Book>> Gravity’s engines: The other side of black holes • by Caleb A Scharf • Allen Lane • Rs 1,800
Human beings have been fascinated with night and day skies ever since they have existed. Almost every civilisation has its stories on planets and galaxies. Even more fascinating are dead celestial objects. We, however, cannot see these objects. When stars start to die, they collapse and become almost infinitely dense. Their gravity increases to an extent where nothing can escape, not even light. When light cannot get out, you have a black hole.
The paradox is that, while the forces within the invisible enclosure of a black hole are so fierce that nothing can get out, these dark stars are also the most radiant things in the universe.
Our universe teems with such dead stars. There is even a tiny one, four million times as massive as the Sun, at the heart of the Milky Way, the galaxy we call home. In fact in October, Cambridge scientists announced they had peered through cosmic clouds of dust to identify a new population of supermassive black holes—one of them is 10 billion times more massive than the Sun—at a distance of 11 billion light years.
What makes the black hole more enigmatic is that this tightly sealed object is crucial to the architecture of the cosmic world. In Gravity’s Engines, Other Side of Black Holes, Caleb Scharf, astrophysicist at New York’s Columbia University, argues the biggest black holes serve as cosmic regulators. At a very early stage in their life, when the seal on the celestial objects is somewhat fragile, the black hole spits out huge beams of matter which control the production of stars. The projection of radiation and elemental particles from the lips of black holes, called event horizons, seems to have affected not only the way galaxies are constructed but also where individual stars settle into place, notes Scharf.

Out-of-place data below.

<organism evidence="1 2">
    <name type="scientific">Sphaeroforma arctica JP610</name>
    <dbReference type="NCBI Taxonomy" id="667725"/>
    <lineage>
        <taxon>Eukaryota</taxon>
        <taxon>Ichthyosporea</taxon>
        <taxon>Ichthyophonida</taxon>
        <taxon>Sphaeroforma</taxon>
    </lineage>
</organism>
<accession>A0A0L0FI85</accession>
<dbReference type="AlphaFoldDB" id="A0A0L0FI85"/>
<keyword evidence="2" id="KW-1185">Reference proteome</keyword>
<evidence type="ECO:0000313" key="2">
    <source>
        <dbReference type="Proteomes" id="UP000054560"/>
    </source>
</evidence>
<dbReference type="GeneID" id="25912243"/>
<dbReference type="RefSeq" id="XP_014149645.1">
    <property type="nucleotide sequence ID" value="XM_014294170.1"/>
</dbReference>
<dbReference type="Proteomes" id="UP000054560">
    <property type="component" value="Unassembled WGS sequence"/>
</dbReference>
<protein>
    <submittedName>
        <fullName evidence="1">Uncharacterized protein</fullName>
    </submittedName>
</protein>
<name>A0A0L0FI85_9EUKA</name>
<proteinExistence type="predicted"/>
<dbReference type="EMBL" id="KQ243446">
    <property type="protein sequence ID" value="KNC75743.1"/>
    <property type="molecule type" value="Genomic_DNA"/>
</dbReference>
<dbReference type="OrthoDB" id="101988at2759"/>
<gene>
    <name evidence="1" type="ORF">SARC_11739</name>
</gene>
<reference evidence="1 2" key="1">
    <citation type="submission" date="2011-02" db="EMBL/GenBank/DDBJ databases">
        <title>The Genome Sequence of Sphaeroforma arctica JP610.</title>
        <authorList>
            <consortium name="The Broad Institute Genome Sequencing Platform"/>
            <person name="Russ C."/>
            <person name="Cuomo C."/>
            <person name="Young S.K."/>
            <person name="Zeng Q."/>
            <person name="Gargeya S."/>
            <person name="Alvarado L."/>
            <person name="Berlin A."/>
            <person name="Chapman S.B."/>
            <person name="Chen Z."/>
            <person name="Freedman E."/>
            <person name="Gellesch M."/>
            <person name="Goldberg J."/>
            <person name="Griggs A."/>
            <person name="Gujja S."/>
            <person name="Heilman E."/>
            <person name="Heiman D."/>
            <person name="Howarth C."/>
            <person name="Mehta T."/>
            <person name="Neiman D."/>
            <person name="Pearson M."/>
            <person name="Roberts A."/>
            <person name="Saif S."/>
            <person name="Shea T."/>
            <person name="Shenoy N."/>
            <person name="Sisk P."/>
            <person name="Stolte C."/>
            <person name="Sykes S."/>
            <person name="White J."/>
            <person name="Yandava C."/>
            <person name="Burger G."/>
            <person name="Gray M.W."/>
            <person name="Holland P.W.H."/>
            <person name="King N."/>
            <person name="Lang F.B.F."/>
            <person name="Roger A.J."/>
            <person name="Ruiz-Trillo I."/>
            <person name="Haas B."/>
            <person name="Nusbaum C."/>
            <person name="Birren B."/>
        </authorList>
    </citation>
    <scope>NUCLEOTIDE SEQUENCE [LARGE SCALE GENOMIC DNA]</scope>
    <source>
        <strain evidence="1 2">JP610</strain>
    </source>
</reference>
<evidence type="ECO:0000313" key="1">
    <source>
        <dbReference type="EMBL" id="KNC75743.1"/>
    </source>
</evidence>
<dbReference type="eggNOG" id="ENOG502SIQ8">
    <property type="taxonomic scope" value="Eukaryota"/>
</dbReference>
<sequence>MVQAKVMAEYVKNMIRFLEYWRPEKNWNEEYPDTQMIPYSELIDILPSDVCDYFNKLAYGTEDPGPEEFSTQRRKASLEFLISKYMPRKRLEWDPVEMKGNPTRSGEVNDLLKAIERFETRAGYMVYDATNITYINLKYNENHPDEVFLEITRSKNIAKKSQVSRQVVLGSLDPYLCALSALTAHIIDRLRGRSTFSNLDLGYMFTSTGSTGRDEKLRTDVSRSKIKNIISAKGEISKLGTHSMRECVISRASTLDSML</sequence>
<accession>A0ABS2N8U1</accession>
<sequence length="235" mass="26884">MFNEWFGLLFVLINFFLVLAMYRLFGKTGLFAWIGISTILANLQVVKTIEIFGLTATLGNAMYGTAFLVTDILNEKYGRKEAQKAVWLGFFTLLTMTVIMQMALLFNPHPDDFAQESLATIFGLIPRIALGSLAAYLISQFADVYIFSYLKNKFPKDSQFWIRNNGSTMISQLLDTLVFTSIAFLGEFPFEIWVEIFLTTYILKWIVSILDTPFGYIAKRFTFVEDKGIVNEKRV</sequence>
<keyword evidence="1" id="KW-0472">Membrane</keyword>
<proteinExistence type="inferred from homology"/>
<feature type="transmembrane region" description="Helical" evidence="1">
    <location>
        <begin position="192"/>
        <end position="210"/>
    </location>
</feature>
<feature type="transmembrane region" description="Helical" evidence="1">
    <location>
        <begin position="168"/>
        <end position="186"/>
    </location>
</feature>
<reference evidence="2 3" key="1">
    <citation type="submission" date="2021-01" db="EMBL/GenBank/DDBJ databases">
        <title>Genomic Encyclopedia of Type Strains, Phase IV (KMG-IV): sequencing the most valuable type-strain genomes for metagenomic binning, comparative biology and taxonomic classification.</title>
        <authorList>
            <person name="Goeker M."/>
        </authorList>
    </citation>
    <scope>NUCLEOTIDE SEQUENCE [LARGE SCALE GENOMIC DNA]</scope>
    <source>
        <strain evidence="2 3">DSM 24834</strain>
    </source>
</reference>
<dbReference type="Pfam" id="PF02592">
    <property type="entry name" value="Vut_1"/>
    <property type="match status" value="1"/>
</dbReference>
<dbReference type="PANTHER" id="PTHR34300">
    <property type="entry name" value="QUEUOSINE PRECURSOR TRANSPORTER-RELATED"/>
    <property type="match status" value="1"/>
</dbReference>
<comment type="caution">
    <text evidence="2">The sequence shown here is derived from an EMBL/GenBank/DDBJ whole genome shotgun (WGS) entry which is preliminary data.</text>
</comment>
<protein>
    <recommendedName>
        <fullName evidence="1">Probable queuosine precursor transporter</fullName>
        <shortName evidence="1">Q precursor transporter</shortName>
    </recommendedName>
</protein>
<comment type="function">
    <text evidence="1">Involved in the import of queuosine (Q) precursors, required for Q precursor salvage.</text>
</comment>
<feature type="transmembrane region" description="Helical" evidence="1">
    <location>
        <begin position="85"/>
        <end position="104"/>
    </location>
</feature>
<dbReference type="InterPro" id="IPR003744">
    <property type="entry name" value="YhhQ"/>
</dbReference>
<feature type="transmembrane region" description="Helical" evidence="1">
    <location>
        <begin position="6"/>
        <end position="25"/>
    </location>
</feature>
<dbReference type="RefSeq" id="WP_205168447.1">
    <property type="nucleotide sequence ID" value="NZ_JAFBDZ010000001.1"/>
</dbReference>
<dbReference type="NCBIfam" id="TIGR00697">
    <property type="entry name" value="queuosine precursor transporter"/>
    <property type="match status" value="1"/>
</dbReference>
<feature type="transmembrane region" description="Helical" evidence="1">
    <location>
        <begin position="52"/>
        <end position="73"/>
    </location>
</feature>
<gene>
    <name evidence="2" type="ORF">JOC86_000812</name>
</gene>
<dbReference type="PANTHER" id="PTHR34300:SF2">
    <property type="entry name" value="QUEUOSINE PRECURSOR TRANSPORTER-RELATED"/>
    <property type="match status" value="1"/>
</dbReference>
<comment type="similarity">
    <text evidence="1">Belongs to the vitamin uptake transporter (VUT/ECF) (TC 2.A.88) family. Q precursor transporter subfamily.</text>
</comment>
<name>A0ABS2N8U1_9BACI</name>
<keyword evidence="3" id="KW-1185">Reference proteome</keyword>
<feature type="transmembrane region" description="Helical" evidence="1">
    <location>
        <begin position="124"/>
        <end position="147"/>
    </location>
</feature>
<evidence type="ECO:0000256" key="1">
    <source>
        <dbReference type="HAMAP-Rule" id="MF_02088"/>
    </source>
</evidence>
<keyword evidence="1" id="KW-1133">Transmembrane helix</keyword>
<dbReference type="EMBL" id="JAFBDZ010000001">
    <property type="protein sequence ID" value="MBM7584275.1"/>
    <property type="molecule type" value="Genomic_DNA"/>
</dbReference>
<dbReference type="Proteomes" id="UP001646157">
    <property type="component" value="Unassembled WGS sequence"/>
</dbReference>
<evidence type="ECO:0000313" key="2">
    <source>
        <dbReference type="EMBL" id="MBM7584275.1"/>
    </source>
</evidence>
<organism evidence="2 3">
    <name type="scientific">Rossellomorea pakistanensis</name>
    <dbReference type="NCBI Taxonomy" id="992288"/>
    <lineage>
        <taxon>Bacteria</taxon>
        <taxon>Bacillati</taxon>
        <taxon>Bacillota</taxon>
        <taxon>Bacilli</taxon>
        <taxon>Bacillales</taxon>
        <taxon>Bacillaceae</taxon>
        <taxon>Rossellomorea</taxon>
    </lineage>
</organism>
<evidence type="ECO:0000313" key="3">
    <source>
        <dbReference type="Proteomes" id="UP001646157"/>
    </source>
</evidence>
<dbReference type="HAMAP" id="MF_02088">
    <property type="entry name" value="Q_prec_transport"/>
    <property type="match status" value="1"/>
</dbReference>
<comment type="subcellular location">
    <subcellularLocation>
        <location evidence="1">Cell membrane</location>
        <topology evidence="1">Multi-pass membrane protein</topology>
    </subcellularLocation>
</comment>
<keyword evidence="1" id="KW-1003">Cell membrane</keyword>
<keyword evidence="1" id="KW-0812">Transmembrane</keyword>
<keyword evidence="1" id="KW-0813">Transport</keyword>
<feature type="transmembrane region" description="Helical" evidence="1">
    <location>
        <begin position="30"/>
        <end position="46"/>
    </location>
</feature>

He believes a black hole could also be the wild card, the joker, and the blind, haphazard agency that decides whether a galaxy has any future for photochemistry, organic chemistry, and ultimately, sustained biochemistry on some randomly ordered rocky planet with running water, reasonably near its parent. The Milky Way, says Scharf, is “smack-dab in the sweet-spot of black hole activity. It is possible that this is not mere coincidence.” At the heart of the Milky Way, unknown to scientists until only recently, is a “supermassive black hole”, a “dark star” that, like a worrisome whirlpool sucks in the matter around it and, at the same time, throws profound amounts of energy. Fortunately, these bursts of X-rays and gamma rays are directed far from the earth.
The black hole at the centre of the Milk Way weighing four million solar masses seems super massive. But compared to other black holes it is a mere speck. The black hole near Andromeda, for example, weighs hundred million solar masses. Galaxies like the Milky Way, which “did not spend their past building colossal black holes and fighting the demons unleashed in the process,” may be the ones best suited for life, Scharf concludes.
Gravity’s Engines is not just a scientific explanation of the black hole. Its first part is a detailed history of research on these objects. There is a discussion of the first person to write about objects whose gravity could trap light, the 18th century geology professor John Mitchell. There are accounts of other forebears of astronomy research: Heinrich Wilhelm Olbers, Thommas Digges, Edmund Halley and Johannes Kepler. In spite of its rather highbrow subject, Gravity’s Engines is accessible to the lay reader.
Kartik Chandrashekar is a physicist in Melbourne
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